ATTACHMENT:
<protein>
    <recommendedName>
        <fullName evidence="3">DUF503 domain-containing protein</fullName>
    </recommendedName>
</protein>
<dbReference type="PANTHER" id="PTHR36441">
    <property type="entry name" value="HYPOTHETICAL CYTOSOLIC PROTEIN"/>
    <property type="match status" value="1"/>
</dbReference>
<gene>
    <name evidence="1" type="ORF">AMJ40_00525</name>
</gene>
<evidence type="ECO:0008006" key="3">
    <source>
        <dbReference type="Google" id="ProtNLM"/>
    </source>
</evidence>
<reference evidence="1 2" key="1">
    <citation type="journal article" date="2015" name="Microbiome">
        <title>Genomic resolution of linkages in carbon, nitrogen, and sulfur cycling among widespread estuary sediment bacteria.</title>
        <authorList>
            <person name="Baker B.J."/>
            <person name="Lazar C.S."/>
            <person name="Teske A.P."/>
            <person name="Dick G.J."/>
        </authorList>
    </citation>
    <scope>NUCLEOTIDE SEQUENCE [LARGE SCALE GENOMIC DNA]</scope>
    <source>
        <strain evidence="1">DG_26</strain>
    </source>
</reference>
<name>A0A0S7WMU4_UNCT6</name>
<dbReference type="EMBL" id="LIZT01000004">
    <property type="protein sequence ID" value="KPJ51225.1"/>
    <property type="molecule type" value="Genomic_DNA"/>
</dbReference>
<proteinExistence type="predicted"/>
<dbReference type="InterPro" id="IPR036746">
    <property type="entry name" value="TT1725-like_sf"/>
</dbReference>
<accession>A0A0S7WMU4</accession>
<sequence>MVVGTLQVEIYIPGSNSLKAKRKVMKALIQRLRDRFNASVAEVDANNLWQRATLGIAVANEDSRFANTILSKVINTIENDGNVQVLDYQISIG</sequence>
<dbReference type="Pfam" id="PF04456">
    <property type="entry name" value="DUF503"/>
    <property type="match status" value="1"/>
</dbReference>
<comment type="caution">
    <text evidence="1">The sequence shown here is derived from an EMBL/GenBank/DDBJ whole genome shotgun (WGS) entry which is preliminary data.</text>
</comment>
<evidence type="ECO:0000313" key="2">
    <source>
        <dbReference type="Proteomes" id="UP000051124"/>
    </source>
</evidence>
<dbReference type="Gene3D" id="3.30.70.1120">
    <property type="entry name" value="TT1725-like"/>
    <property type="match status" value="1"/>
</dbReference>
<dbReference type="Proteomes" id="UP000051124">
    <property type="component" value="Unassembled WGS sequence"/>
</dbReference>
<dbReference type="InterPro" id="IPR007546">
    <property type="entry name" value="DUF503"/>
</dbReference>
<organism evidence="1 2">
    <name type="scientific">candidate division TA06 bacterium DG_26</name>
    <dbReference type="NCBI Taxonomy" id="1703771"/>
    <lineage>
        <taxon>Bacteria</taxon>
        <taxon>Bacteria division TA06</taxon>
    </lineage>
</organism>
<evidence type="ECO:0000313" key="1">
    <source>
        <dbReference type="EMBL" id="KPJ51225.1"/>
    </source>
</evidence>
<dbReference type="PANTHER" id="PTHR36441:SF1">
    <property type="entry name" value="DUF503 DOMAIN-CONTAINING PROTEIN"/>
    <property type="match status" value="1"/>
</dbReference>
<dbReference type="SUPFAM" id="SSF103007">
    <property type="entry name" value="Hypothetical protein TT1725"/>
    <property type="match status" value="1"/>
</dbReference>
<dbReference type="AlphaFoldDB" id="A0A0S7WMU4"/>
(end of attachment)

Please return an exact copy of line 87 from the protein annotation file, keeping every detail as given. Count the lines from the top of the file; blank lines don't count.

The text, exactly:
<dbReference type="AlphaFoldDB" id="A0A0S7WMU4"/>